Within the entrepreneurial context in which Trias specialises, we explicitly focus our attention on strengthening the conditions of women, young people and economically vulnerable people within the organisations we work with. In order to do so, many of them need to improve their institutional and organisational capacities. To answer their requests, Trias has developed a participatory tool for diagnosis, support and progress monitoring – SPIDER – which aims to empower member-based organisations in their organisational and institutional development.

What is spider?

SPIDER is a structured approach that allows MBOs to:

  • Identify the strengths and weaknesses of the organisation
  • Build a coherent capacity building plan
  • Measure progress and performance
Pictogram for partners

The SPIDER toolbox helps organisations to conduct a self-assessment in six areas: leadership and management, the offer of services to members, financial health and management, advocacy, inclusive organisational culture and resilience to climate change.

SPIDER is based on a participatory and deliberative approach. The elected representatives and members of our partner organisation participate in self-assessment, planning and monitoring workshops, and have an equal say in the identification of priorities.

Measuring progress is a key component of the process, which facilitates close monitoring of the evolution of each of our partners.

how does it work?

  • Baseline assessment: MBO leaders and members participate in the self-diagnosis workshop. With the support of Trias advisors, they identify the strengths and weaknesses of the MBO, as well as organizational priorities.
  • Strategic dialogue: based on the self-diagnosis of basic capacities and objectives of the organisation, the MBO leaders and Trias validate the intervention priorities.
  • Organisational development plan: based on the selected priorities, the MBO defines the changes expected in the level of governance and internal functioning; as well as the quality of services provided to members. With the help of Trias, the main activities are planned and budgeted and performance indicators are selected.
  • Operational plan: Once a year, the MBO draws up, implements and monitors the annual operational plan.
  • Self-assessment: during an annual workshop, the MBO measures the evolution of its capacities based on this plan, performance indicators and a member satisfaction survey.

“The continuous follow-up helps a lot. At the end of each year, we sit down together to check if all goals have been achieved. If we wanted to go from A to B, what made us not reach B? Within our union, we respect each other: if we say something, everyone mobilizes to get things done.”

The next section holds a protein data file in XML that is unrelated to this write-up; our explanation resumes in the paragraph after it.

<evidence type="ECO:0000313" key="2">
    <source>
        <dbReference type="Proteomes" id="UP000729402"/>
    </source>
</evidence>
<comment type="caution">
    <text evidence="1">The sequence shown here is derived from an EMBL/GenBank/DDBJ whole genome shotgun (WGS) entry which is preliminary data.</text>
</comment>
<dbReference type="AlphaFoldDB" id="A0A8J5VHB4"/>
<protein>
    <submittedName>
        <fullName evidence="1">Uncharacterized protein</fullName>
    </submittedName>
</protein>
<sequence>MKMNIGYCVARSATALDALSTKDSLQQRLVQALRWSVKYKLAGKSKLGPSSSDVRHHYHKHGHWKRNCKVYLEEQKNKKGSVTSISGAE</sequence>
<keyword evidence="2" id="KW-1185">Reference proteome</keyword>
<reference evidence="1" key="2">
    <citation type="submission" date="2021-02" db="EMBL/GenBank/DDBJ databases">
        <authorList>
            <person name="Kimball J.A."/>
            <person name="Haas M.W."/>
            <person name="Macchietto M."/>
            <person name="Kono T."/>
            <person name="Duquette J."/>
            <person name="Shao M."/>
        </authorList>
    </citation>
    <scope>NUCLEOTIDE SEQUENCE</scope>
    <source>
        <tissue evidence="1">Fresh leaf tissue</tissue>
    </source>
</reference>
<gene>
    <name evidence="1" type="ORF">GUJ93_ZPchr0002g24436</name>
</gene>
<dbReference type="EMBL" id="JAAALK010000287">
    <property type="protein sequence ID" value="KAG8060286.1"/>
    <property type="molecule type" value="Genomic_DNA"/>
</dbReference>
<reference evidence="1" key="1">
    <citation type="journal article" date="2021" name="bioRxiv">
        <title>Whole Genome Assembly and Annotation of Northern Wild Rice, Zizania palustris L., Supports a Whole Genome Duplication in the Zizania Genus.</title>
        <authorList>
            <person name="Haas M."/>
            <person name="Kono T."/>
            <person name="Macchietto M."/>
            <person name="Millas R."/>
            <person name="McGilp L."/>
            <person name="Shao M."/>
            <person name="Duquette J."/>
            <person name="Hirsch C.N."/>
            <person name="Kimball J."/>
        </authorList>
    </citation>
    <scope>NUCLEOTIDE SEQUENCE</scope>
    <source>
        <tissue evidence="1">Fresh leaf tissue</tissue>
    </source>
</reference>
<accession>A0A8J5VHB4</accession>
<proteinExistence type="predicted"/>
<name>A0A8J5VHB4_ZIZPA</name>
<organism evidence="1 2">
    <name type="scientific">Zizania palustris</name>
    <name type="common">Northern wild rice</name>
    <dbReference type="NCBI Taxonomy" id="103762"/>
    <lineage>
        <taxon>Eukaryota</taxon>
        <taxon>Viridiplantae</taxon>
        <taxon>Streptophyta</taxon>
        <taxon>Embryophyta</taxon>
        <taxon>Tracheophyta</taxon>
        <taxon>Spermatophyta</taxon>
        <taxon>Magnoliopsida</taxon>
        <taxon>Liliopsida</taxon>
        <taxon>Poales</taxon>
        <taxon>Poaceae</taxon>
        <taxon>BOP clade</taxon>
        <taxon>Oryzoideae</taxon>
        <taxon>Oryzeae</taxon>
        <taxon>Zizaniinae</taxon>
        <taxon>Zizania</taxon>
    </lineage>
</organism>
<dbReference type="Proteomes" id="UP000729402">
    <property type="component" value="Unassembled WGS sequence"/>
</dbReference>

Salif OUEDRAOGO (UGPOS, Burkina Faso)


The participatory approach:
The participatory and inclusive dimension of the approach is one of the great strengths of SPIDER. Both MBO leaders and members take part in the various stages of the process. This allows for strong ownership approach.

The support system:
The support of Trias and the presence of locally trained facilitators within the MBO, is a third factor of success. Investing in capacity building of MBO staff on the SPIDER approach strengthens its durability.

Measurement of progress:
The evolution of the capacities of the MBO is a motivating and mobilizing factor for members in the conduct of activities. This system also allows Trias to closely monitor the evolution of each organisation and evaluate the quality of the partnership in collaboration with the MBO.


Since 2014, Trias has been working in the Philippines with Labo Progressive Multi-Purpose Cooperative (LPMPC), a pineapple cooperative. Trias provided holistic support to LPMPC to aid them on their trajectory to become a financially stable and inclusive cooperative with strong alliances that supports its members to implement environmentally sustainable practices, and provides them accessible economic and social services.

Between 2017 and 2021, the percentage of women in the board of directors increased from 42% to 71%, and the representation of small-scale farmers increased from
28% to 42%.

The total income of the cooperative, derived from membership fees and service fees paid for by members, rose from 14.602.292 PHP to 18.557.282 PHP.